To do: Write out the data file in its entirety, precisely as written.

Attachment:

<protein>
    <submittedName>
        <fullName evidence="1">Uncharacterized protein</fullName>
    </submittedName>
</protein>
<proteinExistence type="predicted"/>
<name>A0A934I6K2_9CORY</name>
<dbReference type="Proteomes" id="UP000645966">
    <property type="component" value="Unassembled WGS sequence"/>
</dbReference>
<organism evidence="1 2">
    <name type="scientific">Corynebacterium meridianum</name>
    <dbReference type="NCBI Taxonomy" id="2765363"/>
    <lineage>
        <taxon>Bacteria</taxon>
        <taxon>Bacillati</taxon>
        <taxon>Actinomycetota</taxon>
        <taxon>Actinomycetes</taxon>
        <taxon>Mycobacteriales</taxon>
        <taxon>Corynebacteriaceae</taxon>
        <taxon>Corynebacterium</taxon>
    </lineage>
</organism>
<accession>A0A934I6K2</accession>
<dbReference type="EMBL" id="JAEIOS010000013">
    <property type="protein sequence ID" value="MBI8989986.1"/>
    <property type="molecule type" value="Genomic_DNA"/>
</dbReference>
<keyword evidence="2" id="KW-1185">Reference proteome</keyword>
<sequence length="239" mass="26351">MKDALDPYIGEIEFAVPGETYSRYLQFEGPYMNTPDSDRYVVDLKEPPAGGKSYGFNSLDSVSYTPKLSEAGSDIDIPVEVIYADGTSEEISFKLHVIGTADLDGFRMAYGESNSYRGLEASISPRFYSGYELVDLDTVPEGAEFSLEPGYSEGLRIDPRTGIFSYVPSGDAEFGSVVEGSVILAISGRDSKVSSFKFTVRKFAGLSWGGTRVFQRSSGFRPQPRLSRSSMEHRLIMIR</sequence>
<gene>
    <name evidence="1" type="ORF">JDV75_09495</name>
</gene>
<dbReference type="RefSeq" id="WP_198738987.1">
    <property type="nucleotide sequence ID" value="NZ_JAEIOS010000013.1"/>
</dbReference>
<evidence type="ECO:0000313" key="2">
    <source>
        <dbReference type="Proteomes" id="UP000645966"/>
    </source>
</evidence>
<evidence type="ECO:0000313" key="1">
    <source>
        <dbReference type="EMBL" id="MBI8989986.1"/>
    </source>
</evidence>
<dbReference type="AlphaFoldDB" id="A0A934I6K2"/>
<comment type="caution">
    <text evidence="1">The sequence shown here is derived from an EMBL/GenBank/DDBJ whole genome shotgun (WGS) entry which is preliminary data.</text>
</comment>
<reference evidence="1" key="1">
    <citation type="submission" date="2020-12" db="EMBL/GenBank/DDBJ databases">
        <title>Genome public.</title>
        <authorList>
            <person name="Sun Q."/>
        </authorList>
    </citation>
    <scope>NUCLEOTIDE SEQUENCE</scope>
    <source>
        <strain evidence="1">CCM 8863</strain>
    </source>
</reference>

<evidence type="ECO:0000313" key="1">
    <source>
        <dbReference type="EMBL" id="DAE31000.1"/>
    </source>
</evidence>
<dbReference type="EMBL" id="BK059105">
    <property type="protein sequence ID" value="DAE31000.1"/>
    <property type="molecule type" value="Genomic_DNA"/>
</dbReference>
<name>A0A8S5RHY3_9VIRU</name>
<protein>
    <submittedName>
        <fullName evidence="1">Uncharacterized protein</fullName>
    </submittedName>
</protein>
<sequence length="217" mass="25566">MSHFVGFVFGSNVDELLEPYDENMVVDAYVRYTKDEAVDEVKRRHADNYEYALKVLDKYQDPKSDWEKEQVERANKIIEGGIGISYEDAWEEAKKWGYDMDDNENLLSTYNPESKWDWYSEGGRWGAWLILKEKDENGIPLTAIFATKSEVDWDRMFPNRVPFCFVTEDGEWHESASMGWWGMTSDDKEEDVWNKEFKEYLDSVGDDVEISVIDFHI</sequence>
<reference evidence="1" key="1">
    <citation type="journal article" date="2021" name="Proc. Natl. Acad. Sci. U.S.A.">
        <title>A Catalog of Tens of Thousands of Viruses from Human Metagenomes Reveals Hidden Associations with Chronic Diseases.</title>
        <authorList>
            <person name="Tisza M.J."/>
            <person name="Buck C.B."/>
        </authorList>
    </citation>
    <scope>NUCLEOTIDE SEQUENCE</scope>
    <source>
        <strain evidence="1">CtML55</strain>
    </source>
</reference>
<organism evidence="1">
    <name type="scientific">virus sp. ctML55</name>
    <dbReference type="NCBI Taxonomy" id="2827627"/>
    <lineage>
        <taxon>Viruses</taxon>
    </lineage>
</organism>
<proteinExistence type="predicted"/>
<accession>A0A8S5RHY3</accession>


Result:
<protein>
    <submittedName>
        <fullName evidence="1">Uncharacterized protein</fullName>
    </submittedName>
</protein>
<proteinExistence type="predicted"/>
<name>A0A934I6K2_9CORY</name>
<dbReference type="Proteomes" id="UP000645966">
    <property type="component" value="Unassembled WGS sequence"/>
</dbReference>
<organism evidence="1 2">
    <name type="scientific">Corynebacterium meridianum</name>
    <dbReference type="NCBI Taxonomy" id="2765363"/>
    <lineage>
        <taxon>Bacteria</taxon>
        <taxon>Bacillati</taxon>
        <taxon>Actinomycetota</taxon>
        <taxon>Actinomycetes</taxon>
        <taxon>Mycobacteriales</taxon>
        <taxon>Corynebacteriaceae</taxon>
        <taxon>Corynebacterium</taxon>
    </lineage>
</organism>
<accession>A0A934I6K2</accession>
<dbReference type="EMBL" id="JAEIOS010000013">
    <property type="protein sequence ID" value="MBI8989986.1"/>
    <property type="molecule type" value="Genomic_DNA"/>
</dbReference>
<keyword evidence="2" id="KW-1185">Reference proteome</keyword>
<sequence length="239" mass="26351">MKDALDPYIGEIEFAVPGETYSRYLQFEGPYMNTPDSDRYVVDLKEPPAGGKSYGFNSLDSVSYTPKLSEAGSDIDIPVEVIYADGTSEEISFKLHVIGTADLDGFRMAYGESNSYRGLEASISPRFYSGYELVDLDTVPEGAEFSLEPGYSEGLRIDPRTGIFSYVPSGDAEFGSVVEGSVILAISGRDSKVSSFKFTVRKFAGLSWGGTRVFQRSSGFRPQPRLSRSSMEHRLIMIR</sequence>
<gene>
    <name evidence="1" type="ORF">JDV75_09495</name>
</gene>
<dbReference type="RefSeq" id="WP_198738987.1">
    <property type="nucleotide sequence ID" value="NZ_JAEIOS010000013.1"/>
</dbReference>
<evidence type="ECO:0000313" key="2">
    <source>
        <dbReference type="Proteomes" id="UP000645966"/>
    </source>
</evidence>
<evidence type="ECO:0000313" key="1">
    <source>
        <dbReference type="EMBL" id="MBI8989986.1"/>
    </source>
</evidence>
<dbReference type="AlphaFoldDB" id="A0A934I6K2"/>
<comment type="caution">
    <text evidence="1">The sequence shown here is derived from an EMBL/GenBank/DDBJ whole genome shotgun (WGS) entry which is preliminary data.</text>
</comment>
<reference evidence="1" key="1">
    <citation type="submission" date="2020-12" db="EMBL/GenBank/DDBJ databases">
        <title>Genome public.</title>
        <authorList>
            <person name="Sun Q."/>
        </authorList>
    </citation>
    <scope>NUCLEOTIDE SEQUENCE</scope>
    <source>
        <strain evidence="1">CCM 8863</strain>
    </source>
</reference>

<evidence type="ECO:0000313" key="1">
    <source>
        <dbReference type="EMBL" id="DAE31000.1"/>
    </source>
</evidence>
<dbReference type="EMBL" id="BK059105">
    <property type="protein sequence ID" value="DAE31000.1"/>
    <property type="molecule type" value="Genomic_DNA"/>
</dbReference>
<name>A0A8S5RHY3_9VIRU</name>
<protein>
    <submittedName>
        <fullName evidence="1">Uncharacterized protein</fullName>
    </submittedName>
</protein>
<sequence length="217" mass="25566">MSHFVGFVFGSNVDELLEPYDENMVVDAYVRYTKDEAVDEVKRRHADNYEYALKVLDKYQDPKSDWEKEQVERANKIIEGGIGISYEDAWEEAKKWGYDMDDNENLLSTYNPESKWDWYSEGGRWGAWLILKEKDENGIPLTAIFATKSEVDWDRMFPNRVPFCFVTEDGEWHESASMGWWGMTSDDKEEDVWNKEFKEYLDSVGDDVEISVIDFHI</sequence>
<reference evidence="1" key="1">
    <citation type="journal article" date="2021" name="Proc. Natl. Acad. Sci. U.S.A.">
        <title>A Catalog of Tens of Thousands of Viruses from Human Metagenomes Reveals Hidden Associations with Chronic Diseases.</title>
        <authorList>
            <person name="Tisza M.J."/>
            <person name="Buck C.B."/>
        </authorList>
    </citation>
    <scope>NUCLEOTIDE SEQUENCE</scope>
    <source>
        <strain evidence="1">CtML55</strain>
    </source>
</reference>
<organism evidence="1">
    <name type="scientific">virus sp. ctML55</name>
    <dbReference type="NCBI Taxonomy" id="2827627"/>
    <lineage>
        <taxon>Viruses</taxon>
    </lineage>
</organism>
<proteinExistence type="predicted"/>
<accession>A0A8S5RHY3</accession>